Carnival Corp. (NYSE: CCL) was featured in Wednesday’s top analyst upgrades and downgrades as Goldman Sachs raised its rating on the shares to Buy from Neutral. While the $65 price target was raised by $2, investors should consider that this is not even that aggressive compared to the consensus group.
Though Carnival is up 15% and outpacing the S&P 500, it actually lags rivals Norwegian and Royal Caribbean. This was after trading lower on earnings in December.
Stephen Grambling of Goldman Sachs sees three key factors for upside in Carnival. The first is rising capacity, with customers spending more money on newer ships. A second issue is that worries about European traffic seem to be overblown, at least as far as having an impact on Carnival’s bottom line.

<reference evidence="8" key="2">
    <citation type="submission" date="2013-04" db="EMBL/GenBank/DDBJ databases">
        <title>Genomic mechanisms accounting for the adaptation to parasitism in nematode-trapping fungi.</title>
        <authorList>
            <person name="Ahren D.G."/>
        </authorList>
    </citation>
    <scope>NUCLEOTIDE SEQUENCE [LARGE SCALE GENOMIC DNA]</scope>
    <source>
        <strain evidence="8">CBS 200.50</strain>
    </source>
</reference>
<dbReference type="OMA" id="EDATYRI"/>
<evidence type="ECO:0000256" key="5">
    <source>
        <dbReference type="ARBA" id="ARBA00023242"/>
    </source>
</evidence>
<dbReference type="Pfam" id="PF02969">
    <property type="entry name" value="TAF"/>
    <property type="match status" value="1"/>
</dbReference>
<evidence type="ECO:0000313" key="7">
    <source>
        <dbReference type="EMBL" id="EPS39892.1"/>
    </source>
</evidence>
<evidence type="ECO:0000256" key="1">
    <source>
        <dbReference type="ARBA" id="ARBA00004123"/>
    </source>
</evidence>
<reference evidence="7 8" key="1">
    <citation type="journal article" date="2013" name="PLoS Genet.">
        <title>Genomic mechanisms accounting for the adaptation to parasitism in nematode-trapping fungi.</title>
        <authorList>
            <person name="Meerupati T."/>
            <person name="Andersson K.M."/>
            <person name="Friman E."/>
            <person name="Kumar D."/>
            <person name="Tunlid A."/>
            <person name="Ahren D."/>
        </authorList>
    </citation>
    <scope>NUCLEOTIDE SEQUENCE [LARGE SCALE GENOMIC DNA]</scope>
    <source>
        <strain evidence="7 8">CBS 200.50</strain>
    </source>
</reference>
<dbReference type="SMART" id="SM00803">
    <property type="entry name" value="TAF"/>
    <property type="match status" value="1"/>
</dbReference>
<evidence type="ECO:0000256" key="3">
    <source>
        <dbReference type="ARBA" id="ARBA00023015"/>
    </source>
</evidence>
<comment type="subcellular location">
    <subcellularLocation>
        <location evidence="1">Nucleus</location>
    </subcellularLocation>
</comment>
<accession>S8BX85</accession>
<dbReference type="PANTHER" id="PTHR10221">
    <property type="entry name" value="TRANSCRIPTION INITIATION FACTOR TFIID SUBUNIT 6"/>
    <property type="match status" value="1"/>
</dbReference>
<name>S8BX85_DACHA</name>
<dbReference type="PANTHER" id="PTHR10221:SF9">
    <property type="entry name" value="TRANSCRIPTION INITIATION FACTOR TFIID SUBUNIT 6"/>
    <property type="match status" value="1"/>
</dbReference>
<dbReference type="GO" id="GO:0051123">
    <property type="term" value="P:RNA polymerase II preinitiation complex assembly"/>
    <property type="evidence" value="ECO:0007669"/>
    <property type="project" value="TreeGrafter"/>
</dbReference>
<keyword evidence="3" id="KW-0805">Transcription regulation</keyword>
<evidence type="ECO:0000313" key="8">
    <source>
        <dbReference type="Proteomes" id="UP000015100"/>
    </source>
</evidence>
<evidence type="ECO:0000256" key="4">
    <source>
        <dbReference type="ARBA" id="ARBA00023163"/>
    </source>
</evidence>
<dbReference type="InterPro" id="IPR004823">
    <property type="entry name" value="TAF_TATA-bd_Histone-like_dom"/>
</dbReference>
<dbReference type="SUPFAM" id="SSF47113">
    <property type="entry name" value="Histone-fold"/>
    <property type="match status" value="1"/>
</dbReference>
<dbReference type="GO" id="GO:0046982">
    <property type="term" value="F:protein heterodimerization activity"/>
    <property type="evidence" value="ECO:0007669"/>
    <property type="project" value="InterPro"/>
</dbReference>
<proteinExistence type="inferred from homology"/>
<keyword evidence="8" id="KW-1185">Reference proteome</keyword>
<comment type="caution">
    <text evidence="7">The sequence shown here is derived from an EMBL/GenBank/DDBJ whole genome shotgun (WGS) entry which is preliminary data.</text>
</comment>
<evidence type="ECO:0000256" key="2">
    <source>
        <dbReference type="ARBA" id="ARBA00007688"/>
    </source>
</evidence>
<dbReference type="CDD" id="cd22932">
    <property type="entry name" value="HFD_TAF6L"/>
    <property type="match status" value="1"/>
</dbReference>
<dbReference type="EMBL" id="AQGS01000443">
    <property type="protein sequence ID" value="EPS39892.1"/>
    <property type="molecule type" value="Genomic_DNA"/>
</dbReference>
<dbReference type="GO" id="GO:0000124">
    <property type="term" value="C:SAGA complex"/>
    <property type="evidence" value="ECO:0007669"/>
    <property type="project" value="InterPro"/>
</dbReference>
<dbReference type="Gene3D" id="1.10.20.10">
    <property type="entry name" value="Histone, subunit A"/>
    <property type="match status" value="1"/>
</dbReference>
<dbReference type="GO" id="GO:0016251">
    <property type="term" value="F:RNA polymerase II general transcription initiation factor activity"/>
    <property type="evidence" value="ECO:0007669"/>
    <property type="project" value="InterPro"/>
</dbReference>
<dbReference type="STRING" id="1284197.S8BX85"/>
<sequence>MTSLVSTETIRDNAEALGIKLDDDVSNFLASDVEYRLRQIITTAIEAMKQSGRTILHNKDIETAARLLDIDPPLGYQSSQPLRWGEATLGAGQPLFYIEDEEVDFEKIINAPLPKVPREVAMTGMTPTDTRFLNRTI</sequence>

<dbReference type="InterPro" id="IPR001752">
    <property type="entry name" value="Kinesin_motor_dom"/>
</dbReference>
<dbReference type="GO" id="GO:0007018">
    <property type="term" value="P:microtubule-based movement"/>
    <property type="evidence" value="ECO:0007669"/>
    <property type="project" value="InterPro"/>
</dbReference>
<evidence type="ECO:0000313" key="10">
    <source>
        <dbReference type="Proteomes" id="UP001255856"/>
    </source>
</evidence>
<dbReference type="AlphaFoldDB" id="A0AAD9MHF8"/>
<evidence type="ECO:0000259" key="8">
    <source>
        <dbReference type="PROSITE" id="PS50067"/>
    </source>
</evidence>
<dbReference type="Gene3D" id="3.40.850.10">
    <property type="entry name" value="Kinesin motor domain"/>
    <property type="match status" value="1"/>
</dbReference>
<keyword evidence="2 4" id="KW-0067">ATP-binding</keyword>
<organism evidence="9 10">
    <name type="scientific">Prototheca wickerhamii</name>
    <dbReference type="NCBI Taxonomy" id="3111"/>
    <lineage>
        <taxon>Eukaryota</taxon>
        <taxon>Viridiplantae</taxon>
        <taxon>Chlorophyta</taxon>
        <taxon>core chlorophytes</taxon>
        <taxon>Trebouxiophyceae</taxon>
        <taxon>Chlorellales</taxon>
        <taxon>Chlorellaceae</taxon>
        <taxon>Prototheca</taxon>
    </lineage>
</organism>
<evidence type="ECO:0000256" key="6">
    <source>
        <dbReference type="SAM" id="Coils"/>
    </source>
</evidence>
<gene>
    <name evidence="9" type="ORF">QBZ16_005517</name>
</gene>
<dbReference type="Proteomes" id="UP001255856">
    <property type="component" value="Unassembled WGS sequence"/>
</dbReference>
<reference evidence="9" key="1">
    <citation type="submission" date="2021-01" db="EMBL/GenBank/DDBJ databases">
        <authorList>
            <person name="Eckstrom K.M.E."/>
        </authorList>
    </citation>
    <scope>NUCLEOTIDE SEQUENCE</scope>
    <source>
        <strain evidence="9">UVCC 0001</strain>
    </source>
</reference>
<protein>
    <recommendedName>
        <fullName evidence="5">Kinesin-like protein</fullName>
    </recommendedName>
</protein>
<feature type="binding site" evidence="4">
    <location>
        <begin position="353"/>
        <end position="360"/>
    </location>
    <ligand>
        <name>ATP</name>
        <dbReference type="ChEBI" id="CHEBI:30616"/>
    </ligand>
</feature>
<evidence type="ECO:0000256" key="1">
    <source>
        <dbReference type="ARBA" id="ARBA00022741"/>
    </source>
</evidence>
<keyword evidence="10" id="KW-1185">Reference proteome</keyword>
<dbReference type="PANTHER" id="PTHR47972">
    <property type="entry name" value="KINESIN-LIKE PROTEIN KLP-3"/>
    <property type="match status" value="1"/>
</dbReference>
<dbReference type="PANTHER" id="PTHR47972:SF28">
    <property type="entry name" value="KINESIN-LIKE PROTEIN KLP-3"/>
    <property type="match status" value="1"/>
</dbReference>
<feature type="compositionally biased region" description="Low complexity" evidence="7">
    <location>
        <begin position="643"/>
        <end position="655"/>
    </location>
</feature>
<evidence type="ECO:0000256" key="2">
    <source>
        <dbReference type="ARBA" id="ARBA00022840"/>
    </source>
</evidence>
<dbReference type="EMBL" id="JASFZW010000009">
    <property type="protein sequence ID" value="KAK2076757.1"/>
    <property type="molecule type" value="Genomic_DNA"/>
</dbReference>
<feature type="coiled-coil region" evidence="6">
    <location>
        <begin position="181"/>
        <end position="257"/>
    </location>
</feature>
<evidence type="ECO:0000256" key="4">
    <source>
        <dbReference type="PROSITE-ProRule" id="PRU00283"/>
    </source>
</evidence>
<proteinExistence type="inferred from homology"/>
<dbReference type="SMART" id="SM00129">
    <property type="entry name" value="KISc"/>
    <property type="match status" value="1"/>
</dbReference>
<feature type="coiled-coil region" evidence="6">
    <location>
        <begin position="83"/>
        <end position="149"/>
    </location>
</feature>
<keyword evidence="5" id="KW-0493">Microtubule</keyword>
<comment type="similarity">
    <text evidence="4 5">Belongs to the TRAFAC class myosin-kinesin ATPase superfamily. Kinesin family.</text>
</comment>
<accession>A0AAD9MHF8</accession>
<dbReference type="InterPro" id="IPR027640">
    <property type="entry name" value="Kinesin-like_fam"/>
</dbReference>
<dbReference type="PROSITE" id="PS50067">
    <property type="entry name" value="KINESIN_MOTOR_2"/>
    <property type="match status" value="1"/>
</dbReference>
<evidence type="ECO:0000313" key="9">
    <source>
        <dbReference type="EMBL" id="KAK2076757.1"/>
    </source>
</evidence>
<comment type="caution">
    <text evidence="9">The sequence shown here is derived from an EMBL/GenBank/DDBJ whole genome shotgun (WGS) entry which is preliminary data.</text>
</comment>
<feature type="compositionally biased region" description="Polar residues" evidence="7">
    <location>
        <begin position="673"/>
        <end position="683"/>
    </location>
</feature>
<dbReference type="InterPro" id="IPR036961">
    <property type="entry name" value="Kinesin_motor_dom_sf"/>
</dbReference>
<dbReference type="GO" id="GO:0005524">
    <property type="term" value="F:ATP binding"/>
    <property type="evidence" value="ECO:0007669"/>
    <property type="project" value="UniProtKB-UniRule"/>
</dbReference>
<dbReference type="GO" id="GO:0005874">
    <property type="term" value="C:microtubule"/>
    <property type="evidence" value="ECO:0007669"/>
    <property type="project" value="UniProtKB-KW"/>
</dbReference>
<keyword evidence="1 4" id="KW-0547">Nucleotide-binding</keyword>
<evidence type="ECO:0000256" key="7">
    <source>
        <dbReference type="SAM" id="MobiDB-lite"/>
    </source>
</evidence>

The third issue is that Carnival has set the bar low after its last round of guidance. Grambling believes that this low bar is likely to lead to other analysts raising estimates, targets or ratings in the coming months as the reports come in.
Additional positives are cheap historical valuation references for the shares, lower leverage and less economic sensitivity that more premium lines with better risk-reward characteristics. Grambling sees the potential downside in a recession scenario actually outweighed by the potential upside of a sustained macroeconomic scenario.
Carnival closed at $55.26 on Tuesday and was up about 2% at $56.32 midday Wednesday. Its consensus analyst target price is $66.37, and it has a 52-week trading range of $45.64 to $69.11.
Note that Carnival was recently named as one of the 24/7 Wall St. top stocks for retirees, considering that it’s the largest cruise line in the world and given the demographics of adults who take cruises. It has a 3.6% dividend yield to attract income investors, which is what retirees need as supplemental income.
Its shares are now up close to 12% for 2019, and the market cap is $39 billion.